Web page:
Saturday, August 6, 2011

Why I Am So Interested to Read Markus Vinzent's New Book

Vinzent has touched upon something that is very important to every scholar who takes 'Secret Mark' seriously - namely the resurrection. I have always found it very difficult to believe that Jesus raises his beloved youth and then a few chapters later the gospel of Mark ends with an empty tomb. I know things are not as simplistic as this. One may even argue that the Gospel of John has both the raising of Lazarus and the resurrection of Jesus. Yet there is something very different about 'Secret Mark.' Lazarus is an incidental figure in the gospel. 'The disciple who Jesus loved' is necessarily a central character to the narrative.

I can never get beyond the understanding of a longer gospel of Mark in Irenaeus which ends with Jesus crucified and Christ impassable. Given that Irenaeus knew of a Markan tradition where Jesus wasn't the Christ, who else but the 'disciple who Jesus loved' to fill his shoes.

The difficulty which literally stays in my head for weeks at a time is how is a 'double death' and a 'double resurrection' possible? Very few books have two main characters undergo a death in the same story line - let alone a death and resurrection. I struggle how one miraculous event wouldn't have 'crowded out' or cast a shadow over the significance of the other.

The reason I can't wait to read Vinzent's book is that he has noticed something very significant about the writings of the Church Fathers on this very topic. As he notes in a post I picked up floating somewhere in the blogosphere:

Where there is no reception of Paul, we do not find Christ’s Resurrection, look at canonical and non-canonical literature of the first two centuries. That should also explain the question of Acts. Hence dating – always a matter of discussion – is of little concern to me. The bigger question is who read what, and what was regarded as theologically important. The cross was, the paschal sacrifice was, but the Resurrection? Just ask again, who amongst Jews and Greeks did believe in a bodily afterlife?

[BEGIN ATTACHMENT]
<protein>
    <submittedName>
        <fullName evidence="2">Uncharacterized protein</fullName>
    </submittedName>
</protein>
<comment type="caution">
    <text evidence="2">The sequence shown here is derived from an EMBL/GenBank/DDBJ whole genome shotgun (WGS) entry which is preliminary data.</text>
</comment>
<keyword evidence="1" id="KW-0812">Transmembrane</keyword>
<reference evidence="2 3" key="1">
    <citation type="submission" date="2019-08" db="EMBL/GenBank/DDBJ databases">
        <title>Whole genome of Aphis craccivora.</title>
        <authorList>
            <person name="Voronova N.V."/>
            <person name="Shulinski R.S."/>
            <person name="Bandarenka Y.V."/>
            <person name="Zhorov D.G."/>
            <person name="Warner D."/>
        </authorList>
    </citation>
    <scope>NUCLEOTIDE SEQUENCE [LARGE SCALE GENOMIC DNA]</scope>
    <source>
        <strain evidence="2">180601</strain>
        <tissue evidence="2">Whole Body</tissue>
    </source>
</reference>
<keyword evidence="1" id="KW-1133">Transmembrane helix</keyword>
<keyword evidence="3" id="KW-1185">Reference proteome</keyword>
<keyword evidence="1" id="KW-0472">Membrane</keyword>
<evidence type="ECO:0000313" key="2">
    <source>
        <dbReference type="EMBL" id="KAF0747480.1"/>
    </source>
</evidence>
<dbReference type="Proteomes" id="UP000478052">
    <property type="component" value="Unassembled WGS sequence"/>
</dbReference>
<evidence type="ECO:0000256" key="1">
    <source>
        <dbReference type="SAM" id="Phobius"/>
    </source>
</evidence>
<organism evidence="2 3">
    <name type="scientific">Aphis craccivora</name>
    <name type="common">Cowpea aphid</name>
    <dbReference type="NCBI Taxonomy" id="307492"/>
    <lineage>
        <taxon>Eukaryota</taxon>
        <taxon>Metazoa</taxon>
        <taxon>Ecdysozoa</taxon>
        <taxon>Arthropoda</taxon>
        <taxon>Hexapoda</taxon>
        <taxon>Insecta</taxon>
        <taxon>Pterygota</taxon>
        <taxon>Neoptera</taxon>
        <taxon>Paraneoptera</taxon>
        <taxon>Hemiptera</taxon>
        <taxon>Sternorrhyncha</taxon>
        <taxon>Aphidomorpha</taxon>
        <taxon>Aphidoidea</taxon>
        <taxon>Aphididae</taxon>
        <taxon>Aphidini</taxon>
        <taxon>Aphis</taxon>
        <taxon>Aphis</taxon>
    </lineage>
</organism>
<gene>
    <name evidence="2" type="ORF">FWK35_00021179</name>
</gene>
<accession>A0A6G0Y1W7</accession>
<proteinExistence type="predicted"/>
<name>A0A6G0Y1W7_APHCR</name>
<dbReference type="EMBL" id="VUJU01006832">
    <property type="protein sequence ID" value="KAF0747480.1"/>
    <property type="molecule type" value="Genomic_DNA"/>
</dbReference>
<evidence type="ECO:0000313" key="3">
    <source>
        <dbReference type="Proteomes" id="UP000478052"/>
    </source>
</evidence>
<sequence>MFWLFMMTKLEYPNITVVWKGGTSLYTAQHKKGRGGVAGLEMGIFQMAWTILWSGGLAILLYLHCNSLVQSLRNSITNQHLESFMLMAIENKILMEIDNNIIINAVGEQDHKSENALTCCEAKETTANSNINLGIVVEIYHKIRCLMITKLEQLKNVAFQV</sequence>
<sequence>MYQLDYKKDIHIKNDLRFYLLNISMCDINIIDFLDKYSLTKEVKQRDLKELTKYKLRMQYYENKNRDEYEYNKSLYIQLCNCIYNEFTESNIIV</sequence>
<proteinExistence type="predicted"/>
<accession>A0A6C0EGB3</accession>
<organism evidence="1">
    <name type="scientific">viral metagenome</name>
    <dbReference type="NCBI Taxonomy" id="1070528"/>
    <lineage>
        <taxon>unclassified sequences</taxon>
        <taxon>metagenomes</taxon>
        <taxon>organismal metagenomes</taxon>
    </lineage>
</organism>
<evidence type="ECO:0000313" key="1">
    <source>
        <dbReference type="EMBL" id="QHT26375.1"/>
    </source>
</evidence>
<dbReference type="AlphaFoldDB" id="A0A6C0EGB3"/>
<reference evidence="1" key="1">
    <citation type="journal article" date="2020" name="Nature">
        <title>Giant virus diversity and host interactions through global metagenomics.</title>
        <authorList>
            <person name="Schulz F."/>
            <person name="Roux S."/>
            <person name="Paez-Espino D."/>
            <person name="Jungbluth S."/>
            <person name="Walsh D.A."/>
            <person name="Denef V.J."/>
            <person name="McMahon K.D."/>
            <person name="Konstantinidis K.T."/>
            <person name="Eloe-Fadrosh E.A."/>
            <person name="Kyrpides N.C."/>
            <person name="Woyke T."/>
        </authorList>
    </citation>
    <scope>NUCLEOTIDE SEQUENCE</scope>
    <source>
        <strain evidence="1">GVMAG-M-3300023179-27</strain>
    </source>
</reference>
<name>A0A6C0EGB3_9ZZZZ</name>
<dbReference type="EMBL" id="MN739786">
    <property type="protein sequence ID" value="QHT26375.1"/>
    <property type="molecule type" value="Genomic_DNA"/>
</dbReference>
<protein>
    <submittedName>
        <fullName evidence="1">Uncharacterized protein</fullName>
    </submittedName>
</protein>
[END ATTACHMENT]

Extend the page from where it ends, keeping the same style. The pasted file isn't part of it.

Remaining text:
Vinzent's observation is quite eye opening. Why isn't there much theological interest in the resurrection in early Patristic writers? As my readers already now I always read books and papers in an 'asymmetrical' manner. I am wondering whether the evidence would actually support the idea that the reason why the resurrection of Jesus isn't mentioned until the third century is because the actual narrative hadn't been invented yet.

Vinzent of course notes that the Pauline letters make reference to the resurrection. Yet if we weren't told in advance which narrative this was - i.e. Secret Mark's resurrection of the disciple Jesus loved (i.e. Christ) or Jesus's resurrection after his crucifixion - I wonder which narrative better suits the various themes that the apostle connects with resurrection (i.e. death, baptism etc.). My hunch has always been that Paul is actually developing his theology from the initiation of the youth of Secret Mark. Yet one make a good case that I lack some objectivity.

What really intrigues me is whether there is any real evidence to suggest that the Marcionite gospel had any mention of Jesus actually 'resurrecting' from the dead. Yes the tomb might have been empty. Yes there may have been some sort of 'appearance' of 'Christ' (whoever that was) subsequent to the empty tomb. But was given that the scriptural justification for baptism did not appear at the beginning of the text (i.e. there was no mention of John the Baptist baptizing Jesus) where is the evidence that the Marcionite text placed the resurrection at the end of the narrative?

In other words, could both the scriptural basis for the baptism, death and resurrection of 'Christ' have been rooted in the longer addition to Mark which was at the same time - the gospel of the Marcionites (= Aram. 'those of Mark) ...

Email with comments or questions.

Stephan Huller's Observations by Stephan Huller
is licensed under a
Creative Commons Attribution 3.0 United States License.